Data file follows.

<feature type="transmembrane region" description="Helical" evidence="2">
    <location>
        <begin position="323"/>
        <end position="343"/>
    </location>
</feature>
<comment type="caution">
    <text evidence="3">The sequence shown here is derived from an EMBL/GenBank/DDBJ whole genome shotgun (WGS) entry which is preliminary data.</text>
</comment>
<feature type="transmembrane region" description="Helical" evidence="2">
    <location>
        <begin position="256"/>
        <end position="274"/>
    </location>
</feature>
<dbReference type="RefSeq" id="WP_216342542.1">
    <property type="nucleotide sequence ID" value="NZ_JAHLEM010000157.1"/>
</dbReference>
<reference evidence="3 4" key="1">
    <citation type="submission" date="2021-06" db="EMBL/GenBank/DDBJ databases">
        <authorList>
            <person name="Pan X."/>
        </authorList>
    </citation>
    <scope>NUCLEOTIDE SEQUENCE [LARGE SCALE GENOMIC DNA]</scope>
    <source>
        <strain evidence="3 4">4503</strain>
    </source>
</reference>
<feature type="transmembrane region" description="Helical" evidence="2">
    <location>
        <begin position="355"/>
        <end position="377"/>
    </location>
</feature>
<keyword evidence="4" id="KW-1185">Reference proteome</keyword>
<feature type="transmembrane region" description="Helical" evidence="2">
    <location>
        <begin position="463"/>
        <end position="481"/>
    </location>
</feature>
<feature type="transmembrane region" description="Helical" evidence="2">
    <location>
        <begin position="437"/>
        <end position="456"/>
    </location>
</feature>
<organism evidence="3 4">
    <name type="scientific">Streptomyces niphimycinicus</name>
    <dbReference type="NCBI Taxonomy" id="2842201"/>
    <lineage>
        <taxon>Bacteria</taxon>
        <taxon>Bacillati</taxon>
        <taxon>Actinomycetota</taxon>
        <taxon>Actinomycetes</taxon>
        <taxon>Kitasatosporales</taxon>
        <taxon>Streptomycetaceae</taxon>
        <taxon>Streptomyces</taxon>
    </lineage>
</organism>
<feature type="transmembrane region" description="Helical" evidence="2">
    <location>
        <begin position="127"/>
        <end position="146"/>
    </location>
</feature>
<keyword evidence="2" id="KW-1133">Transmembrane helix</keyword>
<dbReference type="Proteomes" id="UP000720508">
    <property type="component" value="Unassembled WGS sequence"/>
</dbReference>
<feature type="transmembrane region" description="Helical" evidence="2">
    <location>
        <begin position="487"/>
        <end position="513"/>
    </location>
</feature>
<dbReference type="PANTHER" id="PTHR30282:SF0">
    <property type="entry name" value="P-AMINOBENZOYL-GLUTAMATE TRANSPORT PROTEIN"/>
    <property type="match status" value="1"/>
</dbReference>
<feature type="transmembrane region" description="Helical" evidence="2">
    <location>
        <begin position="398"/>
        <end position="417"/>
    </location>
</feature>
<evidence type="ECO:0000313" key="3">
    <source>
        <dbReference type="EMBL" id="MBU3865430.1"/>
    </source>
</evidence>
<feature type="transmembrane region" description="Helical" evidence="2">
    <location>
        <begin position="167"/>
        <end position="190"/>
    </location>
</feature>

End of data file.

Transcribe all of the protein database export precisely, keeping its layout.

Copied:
<feature type="transmembrane region" description="Helical" evidence="2">
    <location>
        <begin position="323"/>
        <end position="343"/>
    </location>
</feature>
<comment type="caution">
    <text evidence="3">The sequence shown here is derived from an EMBL/GenBank/DDBJ whole genome shotgun (WGS) entry which is preliminary data.</text>
</comment>
<feature type="transmembrane region" description="Helical" evidence="2">
    <location>
        <begin position="256"/>
        <end position="274"/>
    </location>
</feature>
<dbReference type="RefSeq" id="WP_216342542.1">
    <property type="nucleotide sequence ID" value="NZ_JAHLEM010000157.1"/>
</dbReference>
<reference evidence="3 4" key="1">
    <citation type="submission" date="2021-06" db="EMBL/GenBank/DDBJ databases">
        <authorList>
            <person name="Pan X."/>
        </authorList>
    </citation>
    <scope>NUCLEOTIDE SEQUENCE [LARGE SCALE GENOMIC DNA]</scope>
    <source>
        <strain evidence="3 4">4503</strain>
    </source>
</reference>
<feature type="transmembrane region" description="Helical" evidence="2">
    <location>
        <begin position="355"/>
        <end position="377"/>
    </location>
</feature>
<keyword evidence="4" id="KW-1185">Reference proteome</keyword>
<feature type="transmembrane region" description="Helical" evidence="2">
    <location>
        <begin position="463"/>
        <end position="481"/>
    </location>
</feature>
<feature type="transmembrane region" description="Helical" evidence="2">
    <location>
        <begin position="437"/>
        <end position="456"/>
    </location>
</feature>
<organism evidence="3 4">
    <name type="scientific">Streptomyces niphimycinicus</name>
    <dbReference type="NCBI Taxonomy" id="2842201"/>
    <lineage>
        <taxon>Bacteria</taxon>
        <taxon>Bacillati</taxon>
        <taxon>Actinomycetota</taxon>
        <taxon>Actinomycetes</taxon>
        <taxon>Kitasatosporales</taxon>
        <taxon>Streptomycetaceae</taxon>
        <taxon>Streptomyces</taxon>
    </lineage>
</organism>
<feature type="transmembrane region" description="Helical" evidence="2">
    <location>
        <begin position="127"/>
        <end position="146"/>
    </location>
</feature>
<keyword evidence="2" id="KW-1133">Transmembrane helix</keyword>
<dbReference type="Proteomes" id="UP000720508">
    <property type="component" value="Unassembled WGS sequence"/>
</dbReference>
<feature type="transmembrane region" description="Helical" evidence="2">
    <location>
        <begin position="487"/>
        <end position="513"/>
    </location>
</feature>
<dbReference type="PANTHER" id="PTHR30282:SF0">
    <property type="entry name" value="P-AMINOBENZOYL-GLUTAMATE TRANSPORT PROTEIN"/>
    <property type="match status" value="1"/>
</dbReference>
<feature type="transmembrane region" description="Helical" evidence="2">
    <location>
        <begin position="398"/>
        <end position="417"/>
    </location>
</feature>
<evidence type="ECO:0000313" key="3">
    <source>
        <dbReference type="EMBL" id="MBU3865430.1"/>
    </source>
</evidence>
<feature type="transmembrane region" description="Helical" evidence="2">
    <location>
        <begin position="167"/>
        <end position="190"/>
    </location>
</feature>